What: Soak up sweeping views of Lake Michigan atop the bluffs in Lion's Den Gorge Nature Preserve.
If Daniel had been thrown into this Lion's Den, he might never have wanted to leave.
Situated just east of Grafton in Ozaukee County, Lion's Den Gorge Nature Preserve includes more than a half-mile of 100-foot bluffs along the Lake Michigan shoreline, offering spectacular views of the lake and Port Washington to the north.
In 2002, the Ozaukee County Parks Department — working with the Ozaukee County Land Trust, Riveredge Nature Center, other organizations and a federal coastal water grant — purchased the privately owned land along the lake and converted it into a 73-acre park. Over the next five years, the department added trails, bridges, boardwalks and stairs leading down the gorge to the lake.
The park is one the few public access points to Lake Michigan between Mequon and Port Washington, with some of the last undeveloped bluff land along the lake.
Because of the unique, undeveloped ecosystem, the parks department has treaded lightly on developing the preserve.
"We're trying to keep the park as relatively low-impact as we can, but still allow everyone an opportunity to enjoy the park," said Parks Superintendent Dave Nowak.
That includes your furry friends. Dogs are allowed throughout the park, including along the shore, but must be on a leash at all times. Be sure to pick up after them as well; bags for waste are provided at the trailhead.
Route: From the parking lot, hike along a short boardwalk and follow the Gentian Walk west for your first view of the bluffs and the lake. Pause on the bench there to take in the views; on a clear day, you can see Port Washington and its historic lighthouse jutting into the lake to the north.
Photos snapped and views admired, follow the Bluff Trail north along the bluff top, and make another stop at the Bluff Vista for another glimpse at the cliffs. Trust me: It never gets old.
Continue following the Bluff Trail north through the woods. Now's the time to listen: to the birds, the rustling trees, the waves crashing into shore 100 feet below.
At the end of the Bluff Trail, pause before crossing the bridge for a view of the deep coastal ravine that gives the area its name. This is one of Nowak's favorite spots in the park.
"Not only do you see the gorge, but when the leaves are off the trees, you can see the lake and the gorge at the same time," he said.
After crossing the bridge, follow the stairs down the gorge to the shore. It's fairly rocky here, but hot days coax humans and dogs into the cool Lake Michigan waters.
Hike back up the stairs and follow the Gorge Loop west along its namesake. Heavy foliage in the summer hides most of the ravine from view, but you can still catch glimpses, especially along the Cedar Loop.
From there, it's a mostly straight shot on the Lion's Den Trail along the park's western edge back to the parking lot.
For another small diversion, just after the kiosk, follow the Waterfowl Walk west to the viewing platform in the neighboring U.S. Fish and Wildlife Service Waterfowl Production Area, which preserves wetlands critical to migrating birds and other wildlife. You can spot birds here year-round, but they are especially abundant during spring and fall migration.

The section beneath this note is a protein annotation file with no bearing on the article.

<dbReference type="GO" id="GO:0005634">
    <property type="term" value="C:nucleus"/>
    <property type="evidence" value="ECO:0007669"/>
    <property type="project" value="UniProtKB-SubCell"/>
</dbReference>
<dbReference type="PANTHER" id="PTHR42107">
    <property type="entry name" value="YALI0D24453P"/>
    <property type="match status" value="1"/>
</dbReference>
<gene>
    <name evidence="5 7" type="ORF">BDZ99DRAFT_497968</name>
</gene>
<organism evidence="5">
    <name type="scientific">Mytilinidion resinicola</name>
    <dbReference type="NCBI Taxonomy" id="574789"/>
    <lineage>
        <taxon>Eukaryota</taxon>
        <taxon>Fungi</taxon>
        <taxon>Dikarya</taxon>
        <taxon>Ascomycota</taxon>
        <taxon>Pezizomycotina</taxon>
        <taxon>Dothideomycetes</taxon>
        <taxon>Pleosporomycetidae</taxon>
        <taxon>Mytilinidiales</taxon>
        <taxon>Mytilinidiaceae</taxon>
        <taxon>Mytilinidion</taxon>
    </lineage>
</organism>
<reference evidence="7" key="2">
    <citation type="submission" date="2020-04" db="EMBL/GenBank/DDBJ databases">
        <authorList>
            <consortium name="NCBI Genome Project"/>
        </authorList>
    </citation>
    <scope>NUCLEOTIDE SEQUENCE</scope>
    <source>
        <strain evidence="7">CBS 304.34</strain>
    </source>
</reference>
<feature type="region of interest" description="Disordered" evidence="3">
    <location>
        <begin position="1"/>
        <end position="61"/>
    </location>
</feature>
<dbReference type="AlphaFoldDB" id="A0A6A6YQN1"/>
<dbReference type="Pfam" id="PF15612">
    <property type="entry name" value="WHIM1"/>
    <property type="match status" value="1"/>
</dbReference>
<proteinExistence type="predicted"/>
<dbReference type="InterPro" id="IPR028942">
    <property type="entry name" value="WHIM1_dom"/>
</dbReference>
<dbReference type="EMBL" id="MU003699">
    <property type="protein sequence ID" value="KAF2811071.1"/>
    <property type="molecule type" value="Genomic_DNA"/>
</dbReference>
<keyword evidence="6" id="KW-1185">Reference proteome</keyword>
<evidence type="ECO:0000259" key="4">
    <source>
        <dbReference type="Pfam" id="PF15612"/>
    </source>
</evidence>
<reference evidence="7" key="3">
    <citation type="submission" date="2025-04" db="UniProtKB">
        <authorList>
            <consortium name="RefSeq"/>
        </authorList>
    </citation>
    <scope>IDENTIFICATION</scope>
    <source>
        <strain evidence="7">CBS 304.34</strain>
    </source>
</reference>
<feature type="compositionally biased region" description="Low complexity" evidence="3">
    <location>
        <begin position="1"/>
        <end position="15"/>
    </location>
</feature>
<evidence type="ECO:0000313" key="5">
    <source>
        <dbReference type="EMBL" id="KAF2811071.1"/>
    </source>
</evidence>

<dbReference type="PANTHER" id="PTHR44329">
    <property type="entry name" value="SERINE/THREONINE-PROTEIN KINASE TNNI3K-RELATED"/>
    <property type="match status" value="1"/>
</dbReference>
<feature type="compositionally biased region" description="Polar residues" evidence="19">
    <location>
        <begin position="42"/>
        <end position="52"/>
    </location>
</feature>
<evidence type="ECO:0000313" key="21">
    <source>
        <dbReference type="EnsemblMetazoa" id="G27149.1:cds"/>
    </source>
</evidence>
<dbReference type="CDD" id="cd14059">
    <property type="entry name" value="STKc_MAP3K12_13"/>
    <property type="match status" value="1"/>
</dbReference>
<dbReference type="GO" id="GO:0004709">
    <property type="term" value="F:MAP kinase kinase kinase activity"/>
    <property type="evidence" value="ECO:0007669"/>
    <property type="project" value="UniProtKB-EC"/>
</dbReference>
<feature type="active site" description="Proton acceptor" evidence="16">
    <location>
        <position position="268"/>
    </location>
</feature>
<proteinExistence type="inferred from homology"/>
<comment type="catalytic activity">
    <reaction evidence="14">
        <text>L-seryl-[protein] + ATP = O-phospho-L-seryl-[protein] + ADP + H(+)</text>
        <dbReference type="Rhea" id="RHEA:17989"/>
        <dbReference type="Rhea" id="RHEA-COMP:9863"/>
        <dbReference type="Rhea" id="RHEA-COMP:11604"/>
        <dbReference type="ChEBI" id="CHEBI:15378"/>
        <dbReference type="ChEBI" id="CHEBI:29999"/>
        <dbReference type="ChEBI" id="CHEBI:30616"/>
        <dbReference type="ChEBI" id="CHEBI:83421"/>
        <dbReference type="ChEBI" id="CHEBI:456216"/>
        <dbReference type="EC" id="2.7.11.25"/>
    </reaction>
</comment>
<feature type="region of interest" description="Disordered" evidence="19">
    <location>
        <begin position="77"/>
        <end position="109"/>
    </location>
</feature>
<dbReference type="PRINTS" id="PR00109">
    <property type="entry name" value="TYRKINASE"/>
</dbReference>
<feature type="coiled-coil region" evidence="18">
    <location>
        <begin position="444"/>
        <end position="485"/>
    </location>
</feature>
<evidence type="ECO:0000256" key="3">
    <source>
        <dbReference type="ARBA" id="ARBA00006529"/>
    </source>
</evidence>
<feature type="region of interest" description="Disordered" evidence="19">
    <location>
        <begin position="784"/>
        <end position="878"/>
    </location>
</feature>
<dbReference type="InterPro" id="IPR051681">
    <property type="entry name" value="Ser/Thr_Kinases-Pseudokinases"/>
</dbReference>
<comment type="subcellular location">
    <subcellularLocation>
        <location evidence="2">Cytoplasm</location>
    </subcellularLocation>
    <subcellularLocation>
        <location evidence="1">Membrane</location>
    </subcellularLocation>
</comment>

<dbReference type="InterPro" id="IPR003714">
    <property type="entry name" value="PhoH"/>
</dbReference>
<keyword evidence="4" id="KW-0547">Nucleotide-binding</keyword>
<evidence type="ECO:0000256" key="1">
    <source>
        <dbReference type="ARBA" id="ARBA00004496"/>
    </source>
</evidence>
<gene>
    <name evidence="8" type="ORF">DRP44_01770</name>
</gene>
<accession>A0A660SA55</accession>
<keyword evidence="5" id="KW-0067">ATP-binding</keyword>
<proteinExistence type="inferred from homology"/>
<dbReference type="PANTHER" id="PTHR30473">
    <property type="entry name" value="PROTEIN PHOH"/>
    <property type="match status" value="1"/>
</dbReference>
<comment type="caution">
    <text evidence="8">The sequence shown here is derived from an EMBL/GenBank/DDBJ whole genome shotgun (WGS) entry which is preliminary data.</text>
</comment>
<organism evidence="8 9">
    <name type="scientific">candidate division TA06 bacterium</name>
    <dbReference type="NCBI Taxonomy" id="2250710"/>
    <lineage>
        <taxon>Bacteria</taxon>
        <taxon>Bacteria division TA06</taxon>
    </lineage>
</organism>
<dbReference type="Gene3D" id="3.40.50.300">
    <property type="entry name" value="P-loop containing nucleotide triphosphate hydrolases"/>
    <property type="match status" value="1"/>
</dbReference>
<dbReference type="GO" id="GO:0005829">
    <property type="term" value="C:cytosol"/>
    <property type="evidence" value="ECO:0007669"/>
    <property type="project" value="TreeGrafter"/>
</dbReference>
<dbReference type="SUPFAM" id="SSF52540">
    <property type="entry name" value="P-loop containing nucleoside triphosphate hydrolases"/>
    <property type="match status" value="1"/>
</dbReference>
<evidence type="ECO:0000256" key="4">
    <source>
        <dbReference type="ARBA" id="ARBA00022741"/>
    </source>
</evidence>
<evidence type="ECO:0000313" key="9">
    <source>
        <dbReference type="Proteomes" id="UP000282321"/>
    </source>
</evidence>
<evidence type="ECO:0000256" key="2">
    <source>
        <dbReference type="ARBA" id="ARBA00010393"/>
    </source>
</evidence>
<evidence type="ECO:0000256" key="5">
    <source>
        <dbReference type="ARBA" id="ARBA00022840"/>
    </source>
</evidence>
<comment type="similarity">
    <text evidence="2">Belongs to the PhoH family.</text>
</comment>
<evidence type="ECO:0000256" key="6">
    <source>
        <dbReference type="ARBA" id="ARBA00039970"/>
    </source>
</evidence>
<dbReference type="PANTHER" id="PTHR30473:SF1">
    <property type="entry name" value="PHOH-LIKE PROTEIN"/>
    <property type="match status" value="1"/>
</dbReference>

Difficulty level: Easy. The entire network of trails in the park are wide, mostly level and well-maintained. The gravel Lion's Den Trail is handicapped-accessible and traverses the length of the park. The trails near the gorge on the northern end are slightly more narrow and hilly, and the steps leading down to the gorge are not handicapped-accessible but provide plenty of landings for resting.
When to go: According to Nowak, the stream of visitors is fairly steady and heavy from when the park opens at 6 a.m. to closing time at 9 p.m., especially in the summer. "And with the views, you can see why. It's a gorgeous park," he said, adding that the best time to visit is probably the morning, when it is the least busy.
The park is open year-round, and while the trails aren't plowed in the winter, visitors pack them down enough to make hiking possible. "That can be a very serene time to go," Nowak said.
How much it will set you back: Nothing; the park is free to explore.
While you're there: Head north to picturesque Port Washington for a closer look at the Art Deco lighthouse at the end of the harbor's breakwater. You can't go inside, but you can walk along the pier to the lighthouse and take photos along the way. 106 N. Lake St., Port Washington.
Stop by the newly opened Twisted Willow in Port Washington for dinner and live entertainment on Fridays and Saturdays. The restaurant, which includes gluten-free and vegan options on its menu, grows some of its own ingredients and sources others locally. 308 N. Franklin St., Port Washington; (262) 268-7600.
Get in a late round on the Arnold Palmer-designed The Bog golf course in Saukville. The course, which was put up for sale this year, has been named one of the top 10 in Wisconsin by Golf Digest. 3121 County Road I, Saukville; (262) 284-7075.
More info:Lion's Den Gorge Nature Preserve is at 511 High Bluff Drive, Grafton, about a half-hour drive north of Milwaukee via I-43. For more info, call (262) 284-8257.
Day Out features day trips within a two-hour drive of the Milwaukee area.
- Weekend Getaway: Wassail concerts enliven Rittenhouse Inn
- Day Out: All aboard for great comfort food at Franks (1)
- Day Out: Indulge in the holiday spirit throughout Wisconsin
- Winter Getaways: Bayfield bustling with outdoor activities in winter
- Day Out: Delafield riverwalk honors veterans of U.S. wars
- Day Out: Gorge at Parfrey’s Glen is a peek into the past (2)
- Weekend Getaway: No doilies at these Wisconsin B&Bs
- Day Out: 10 things to do outside in Wisconsin before the snow flies
- Wisconsin's 10 most haunted places (1)
- Road trip along Highway 51 is a small-town treat